There’s a popular saying that goes along with this film’s director, and researching it now, I can’t seem to find a substantiated version of it to repeat here. Nevertheless, it bears repeating, simply because it’s a damn good quote – John Carpenter said that someone, be it Stephen King or otherwise, told him to “never show the face of the devil.” This was before Carpenter took up The Thing, where he wanted to tenaciously do the exact opposite. But early on in his career, he was contracted by producer Irwin Yablans to make a movie about babysitters being stalked and eventually murdered, and here Carpenter would adhere to this advice almost religiously, keeping his demon in mask and in shadow.
Carpenter took this quote and this simple premise and crafted it into the one and the only Halloween, still known today as one of the scariest movies ever made and one of the most influential horror films ever, kickstarting the slasher subgenre and catalyzing the unstoppable horror killer craze with the inhuman Michael Myers. Of course, the genre would devolve into tripe and nonsense, and the Halloween series itself would get almost humiliatingly ridiculous, but the first entry is regarded as a modern day classic and one of the best low-budget movies ever made.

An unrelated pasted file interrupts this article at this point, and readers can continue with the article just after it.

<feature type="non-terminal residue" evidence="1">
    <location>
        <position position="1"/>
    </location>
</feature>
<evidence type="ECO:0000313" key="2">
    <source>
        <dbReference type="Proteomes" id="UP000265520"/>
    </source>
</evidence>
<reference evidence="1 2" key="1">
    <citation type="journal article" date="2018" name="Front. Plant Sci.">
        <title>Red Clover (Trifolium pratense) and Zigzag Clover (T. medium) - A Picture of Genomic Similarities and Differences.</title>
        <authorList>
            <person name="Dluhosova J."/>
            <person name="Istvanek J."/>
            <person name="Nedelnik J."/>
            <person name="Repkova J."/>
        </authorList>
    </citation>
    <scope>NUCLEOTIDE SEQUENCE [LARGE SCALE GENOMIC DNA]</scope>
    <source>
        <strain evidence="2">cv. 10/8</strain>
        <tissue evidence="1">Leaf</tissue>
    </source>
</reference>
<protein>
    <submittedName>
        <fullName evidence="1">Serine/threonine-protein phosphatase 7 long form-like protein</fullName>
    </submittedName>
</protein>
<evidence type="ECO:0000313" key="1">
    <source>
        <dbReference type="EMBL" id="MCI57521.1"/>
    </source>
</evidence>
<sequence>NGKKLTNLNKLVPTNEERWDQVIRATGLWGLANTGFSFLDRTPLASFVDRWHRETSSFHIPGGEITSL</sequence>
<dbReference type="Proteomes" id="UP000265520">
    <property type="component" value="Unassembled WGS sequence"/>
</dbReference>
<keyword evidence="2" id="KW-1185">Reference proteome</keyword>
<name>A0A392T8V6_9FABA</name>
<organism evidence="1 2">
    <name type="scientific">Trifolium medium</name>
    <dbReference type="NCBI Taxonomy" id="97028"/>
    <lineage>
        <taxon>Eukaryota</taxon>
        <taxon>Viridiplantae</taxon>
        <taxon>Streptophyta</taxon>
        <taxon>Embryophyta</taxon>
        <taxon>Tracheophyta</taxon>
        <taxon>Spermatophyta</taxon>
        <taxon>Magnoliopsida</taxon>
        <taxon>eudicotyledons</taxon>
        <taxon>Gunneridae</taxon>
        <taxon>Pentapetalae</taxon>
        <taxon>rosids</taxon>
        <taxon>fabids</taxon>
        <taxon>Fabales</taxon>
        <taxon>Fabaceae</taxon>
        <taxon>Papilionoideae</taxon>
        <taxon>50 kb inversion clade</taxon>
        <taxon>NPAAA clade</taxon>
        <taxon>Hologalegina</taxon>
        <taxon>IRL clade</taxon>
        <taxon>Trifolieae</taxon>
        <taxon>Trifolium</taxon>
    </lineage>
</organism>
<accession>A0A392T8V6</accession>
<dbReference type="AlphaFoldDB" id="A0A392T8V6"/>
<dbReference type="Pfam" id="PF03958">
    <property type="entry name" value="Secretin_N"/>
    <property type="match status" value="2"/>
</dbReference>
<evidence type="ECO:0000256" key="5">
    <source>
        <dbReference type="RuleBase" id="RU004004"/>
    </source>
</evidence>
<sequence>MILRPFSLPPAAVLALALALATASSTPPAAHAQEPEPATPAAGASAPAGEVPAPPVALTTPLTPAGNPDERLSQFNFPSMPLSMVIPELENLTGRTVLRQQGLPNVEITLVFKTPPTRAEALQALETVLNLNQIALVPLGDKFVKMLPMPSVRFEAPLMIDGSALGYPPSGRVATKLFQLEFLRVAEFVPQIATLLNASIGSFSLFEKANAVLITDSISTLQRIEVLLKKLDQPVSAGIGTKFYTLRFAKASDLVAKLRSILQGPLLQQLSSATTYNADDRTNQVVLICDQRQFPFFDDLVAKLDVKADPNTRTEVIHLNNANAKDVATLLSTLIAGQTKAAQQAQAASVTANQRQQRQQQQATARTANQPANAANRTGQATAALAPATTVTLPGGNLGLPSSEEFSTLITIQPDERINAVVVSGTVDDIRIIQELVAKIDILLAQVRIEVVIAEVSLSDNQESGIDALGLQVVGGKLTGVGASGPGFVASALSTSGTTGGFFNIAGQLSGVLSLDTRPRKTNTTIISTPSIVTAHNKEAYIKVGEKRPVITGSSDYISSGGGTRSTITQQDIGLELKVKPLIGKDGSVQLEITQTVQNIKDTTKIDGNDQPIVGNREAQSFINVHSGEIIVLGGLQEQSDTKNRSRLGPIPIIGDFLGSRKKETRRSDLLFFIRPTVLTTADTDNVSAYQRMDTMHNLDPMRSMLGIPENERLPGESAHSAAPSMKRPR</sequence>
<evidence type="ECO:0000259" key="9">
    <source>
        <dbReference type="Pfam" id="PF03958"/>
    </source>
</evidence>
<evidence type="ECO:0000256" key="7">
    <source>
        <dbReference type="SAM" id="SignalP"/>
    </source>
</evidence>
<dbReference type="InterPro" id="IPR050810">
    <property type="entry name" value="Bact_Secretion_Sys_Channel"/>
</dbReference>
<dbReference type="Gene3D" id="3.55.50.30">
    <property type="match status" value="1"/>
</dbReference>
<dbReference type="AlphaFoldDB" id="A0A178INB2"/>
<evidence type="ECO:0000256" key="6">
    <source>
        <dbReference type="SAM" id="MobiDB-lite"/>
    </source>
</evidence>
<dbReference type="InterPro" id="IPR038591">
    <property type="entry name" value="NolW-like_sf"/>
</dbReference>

A toast to this masterpiece is in order. Carpenter, with a budget in the hundreds of thousands, crafted something that is still above all else beautifully chilling in its simplicity. A ten-year old kid murders his sister, then 15 years later escapes from his mental hospital the night before Halloween to get back to his hometown and kill some more. His motives are never touched upon – he is “purely and simply evil,” his psychiatrist puts it. That psychiatrist is a Dr. Sam Loomis, Myers’ own Van Helsing. Donald Pleasance plays the shit out of this role, giving Loomis an intense obsession that does little to mask his fear of this thing that he hesitates to refer to as a man.